John Desmond Clark— 1988 Gold Medal Award for Distinguished Archaeological Achievement
John Desmond Clark is most succinctly, if incompletely, described as one of the world's foremost interpreters of early cultural development as well as one of the most prolific writers on the subject. His research on Paleolithic and later Stone Age cultures has taken him to such diverse areas as Central Africa, Sudan, Ethiopia, the Sahara, India, and the Near East. His contagious enthusiasm for archaeology has given encouragement to younger colleagues and students, numbers of whom are now established scholars in their own right. A superb fieldworker, he has also always been able to envision the more complete fabric of ancient lifeways as represented by the jigsaw puzzle composed of fragmentary bits of evidence surviving from the Pleistocene and early Holocene: the ''bones and stones" that many less astute observers might regard as all but mute testimony to the past. He was one of the first archaeologists to emphasize the importance of ecological factors in structuring or tempering the behavioral responses of evolving human societies to their respective settings, and routinely one-of the first to appreciate the significance of new techniques and methods, and of interdisciplinary approaches, designed to aid interpretation of the archaeological record.
Desmond Clark graduated from Cambridge in 1937, on the eve of World War II, and soon thereafter accepted a post at the Rhodes-Livingstone Museum in what was then Northern Rhodesia. After a brief period, during which he initiated a research program that included describing the geological and cultural stratigraphy of the nearby Victoria Falls area, he left to serve as an officer with British forces in East and Northeast Africa. For most individuals this would have been a largely unproductive interlude, but he made the most of an extended opportunity to carry out archaeological fieldwork in Ethiopia and Somalia during such free time as was at his disposal. The results of his survey provided the basis for a postwar doctoral dissertation at Cambridge, which was subsequently published as, not his first, but second book. Returning to Livingstone after the war, he resumed his position at the Museum where, as Director, he built it into one of the leading research institutions in Africa. His own single most important research effort was at Kalambo Falls, excavating deposits that incorporated a 200,000-year succession of prehistoric remains, from Acheulian through Iron Age. He also found time to work on other projects, including a fairly extensive archaeological survey in northeastern Angola. In 1961 he left the Museum, with understandable feelings of regret, to become Professor of Anthropology at Berkeley. His absence, however, was only temporary since he went back to Africa frequently, and on occasion worked in Asia, in order to pursue his Old World interests. It has been at Berkeley that he has influenced so many young people to follow in his footsteps. This was a new role for him, and one of inestimable value to the field of archaeology because of his direct involvement in the training process, a function largely denied him as a museum director.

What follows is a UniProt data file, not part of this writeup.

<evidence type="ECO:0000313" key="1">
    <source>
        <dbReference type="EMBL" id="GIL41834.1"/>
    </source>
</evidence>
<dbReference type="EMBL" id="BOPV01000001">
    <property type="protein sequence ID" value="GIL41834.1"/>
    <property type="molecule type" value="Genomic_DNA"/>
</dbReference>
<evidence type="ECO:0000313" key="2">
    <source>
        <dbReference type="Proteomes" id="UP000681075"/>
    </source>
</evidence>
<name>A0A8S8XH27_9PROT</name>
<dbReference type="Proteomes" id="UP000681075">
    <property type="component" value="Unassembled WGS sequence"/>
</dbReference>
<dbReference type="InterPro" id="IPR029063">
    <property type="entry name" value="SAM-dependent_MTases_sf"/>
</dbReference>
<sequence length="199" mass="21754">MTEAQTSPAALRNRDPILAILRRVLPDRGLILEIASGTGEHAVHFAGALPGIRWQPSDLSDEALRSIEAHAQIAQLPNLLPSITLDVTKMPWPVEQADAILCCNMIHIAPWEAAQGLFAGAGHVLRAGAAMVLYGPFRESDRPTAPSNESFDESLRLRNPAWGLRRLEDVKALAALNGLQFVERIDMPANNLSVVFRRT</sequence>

Perhaps of greater importance than the more tangible, which is to say published, results of an unusually active and productive life is the person himself: an indefatigable fieldworker, a dedicated and demanding scholar, a gentleman of the first magnitude, and an individual invariably displaying a keen interest in the work of others. His professional career has spanned a half-century during which has emerged most of our knowledge concerning Africa's contribution to human evolution. It is with the greatest respect and admiration that the Archaeological Institute of America presents its Gold Medal for Distinguished Archaeological Achievement to Desmond Clark.